It’s been a largely eventless Saturday — and I plan to keep it that way — until my phone rings. A friend of mine is breathless on the other end. Clearly in distress, he manages to explain that he took a tumble on a mountain bike; he fears something might be broken — at the very least, there’s no way he’ll be able to drive home.
I reach for the car keys as I rush to the door. I had been testing the Datsun Go over the past couple of days so my hands naturally reached for them until they were interrupted by a thought: “Nope … that’s not just going to do.”
Regardless of the quality of this car, and we’ll get to that soon, this is not the vehicle you want to have to depend on when urgency and/or distance become factors. Like driving 30 minutes out of Jo’burg in a hurry to fetch someone and take them to the hospital, for instance. Partly it’s a speed issue, but there are also some lingering perceptions about this car that won’t go away; perceptions that are kind of Datsun’s fault.
When it was first introduced to the South African market, the Go arrived rather short on safety features. No airbags, no stability control and no ABS. Considering its small frame, there was nothing short of a shopping trolley that you’d prefer less to provide the filling for a high-speed sandwich.
Fortunately, that’s changed. An airbag will now deploy should your new ABS not be enough to stop an unfortunate slide. The Datsun Go still might not earn the highest safety rating, but at least there’s a buffer preventing you from having a Fred Flintstone-esque connection with the road.
That improvement continues to the overall quality of the car too: it’s actually fairly competent. If, of course, you keep the price permanently at the back of your mind. That would always be a factor in any review but it has a special emphasis in this market. As one of the cheapest cars you could buy new in the country — it begins at R159 100 — it’s important to remember that the manufacturer would inevitably have had to make sacrifices to be able to earn that distinction. Its discretion in making the right sacrifices is how the manufacturer will be judged.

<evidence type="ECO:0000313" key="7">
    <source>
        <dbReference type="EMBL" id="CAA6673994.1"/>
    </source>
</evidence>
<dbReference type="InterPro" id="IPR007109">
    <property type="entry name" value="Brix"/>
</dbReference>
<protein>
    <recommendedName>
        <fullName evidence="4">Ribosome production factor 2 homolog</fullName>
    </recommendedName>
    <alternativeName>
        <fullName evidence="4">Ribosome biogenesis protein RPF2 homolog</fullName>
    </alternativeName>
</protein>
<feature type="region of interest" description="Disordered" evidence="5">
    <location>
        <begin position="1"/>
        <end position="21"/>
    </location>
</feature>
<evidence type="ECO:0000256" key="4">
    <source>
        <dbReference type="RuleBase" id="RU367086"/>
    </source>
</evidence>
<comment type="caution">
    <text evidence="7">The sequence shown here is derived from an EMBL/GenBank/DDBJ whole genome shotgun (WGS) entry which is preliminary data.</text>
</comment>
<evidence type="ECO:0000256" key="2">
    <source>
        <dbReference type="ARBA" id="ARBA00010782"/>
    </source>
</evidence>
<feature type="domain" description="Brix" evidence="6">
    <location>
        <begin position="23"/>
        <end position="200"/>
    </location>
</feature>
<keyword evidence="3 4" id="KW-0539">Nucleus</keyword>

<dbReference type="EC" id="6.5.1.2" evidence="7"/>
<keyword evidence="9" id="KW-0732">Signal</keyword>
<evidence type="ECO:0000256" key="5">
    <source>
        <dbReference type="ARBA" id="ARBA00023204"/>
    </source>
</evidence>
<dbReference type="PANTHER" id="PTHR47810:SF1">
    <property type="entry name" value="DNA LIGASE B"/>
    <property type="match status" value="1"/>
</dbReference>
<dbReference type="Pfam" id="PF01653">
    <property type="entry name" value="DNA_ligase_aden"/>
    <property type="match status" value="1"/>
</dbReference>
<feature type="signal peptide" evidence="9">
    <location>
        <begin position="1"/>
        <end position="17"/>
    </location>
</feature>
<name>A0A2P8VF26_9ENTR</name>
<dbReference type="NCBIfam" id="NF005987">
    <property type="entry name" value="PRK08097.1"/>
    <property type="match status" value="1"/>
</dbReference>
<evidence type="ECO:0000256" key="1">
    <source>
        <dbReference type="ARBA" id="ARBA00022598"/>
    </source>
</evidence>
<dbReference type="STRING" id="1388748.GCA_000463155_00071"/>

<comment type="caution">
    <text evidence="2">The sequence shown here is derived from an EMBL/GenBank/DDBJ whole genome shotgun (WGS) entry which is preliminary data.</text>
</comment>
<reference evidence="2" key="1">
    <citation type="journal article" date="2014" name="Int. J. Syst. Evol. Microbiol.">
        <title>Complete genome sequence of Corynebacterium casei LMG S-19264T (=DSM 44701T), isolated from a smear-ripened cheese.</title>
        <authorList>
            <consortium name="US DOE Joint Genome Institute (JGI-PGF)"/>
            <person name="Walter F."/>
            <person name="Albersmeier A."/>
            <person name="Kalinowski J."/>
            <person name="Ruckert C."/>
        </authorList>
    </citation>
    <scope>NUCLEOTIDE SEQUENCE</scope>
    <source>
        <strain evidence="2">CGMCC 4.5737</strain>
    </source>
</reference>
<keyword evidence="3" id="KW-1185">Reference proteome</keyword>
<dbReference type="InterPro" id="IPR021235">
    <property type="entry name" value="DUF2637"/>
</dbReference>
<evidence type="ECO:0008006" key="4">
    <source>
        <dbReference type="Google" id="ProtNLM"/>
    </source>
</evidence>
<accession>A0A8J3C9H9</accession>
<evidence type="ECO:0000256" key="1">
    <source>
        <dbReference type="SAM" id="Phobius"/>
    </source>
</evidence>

The Go seems to have most of them right. You could spend all day flicking at cheap plastics and basic finishings, but at the end of the day it works: you have a running automobile that will take you where you need to go. Perhaps not with a dollop of panache or pace, but there nonetheless. From A to B — the core function of jumping into a four-wheeled vehicle.
City driving is rather pleasant, too. With such a light body, the Go nips around in short bursts, ducking in between tight spaces that appear in traffic. If your plan is to drive around town, there’s little that you’d find wrong here, handling or otherwise.
The problem comes on the ol’ open road. On the highway it rattles as outside noise floods the cabin. All the while the engine squeals, expressing its displeasure at the request to get it to the speed limit. Pushing for 120km/h is by no means a given — the 1.2-litre engine calling on every one of its pumped-out 50kW to lend a hand in the effort. It’ll get there, but it feels distinctly unnatural, as if it were designed to come to a halt every few minutes.
And that is why this car didn’t fell like a prudent option when a friend was in need. It’s not bad, just designed for a specific purpose.
If your mission is to get to and from work at the most affordable rate possible, you can’t really go wrong here — if you hadn’t already guessed, fuel consumption is ridiculously good. Datsun claims 5-litre per 100km, which is fairly easy to believe: this thing just goes and goes with the digital grey blocks of the petrol gauge remaining stationary.
At the end of the day you have to ask yourself a simple question: just how often might you have to rescue someone with a broken arm?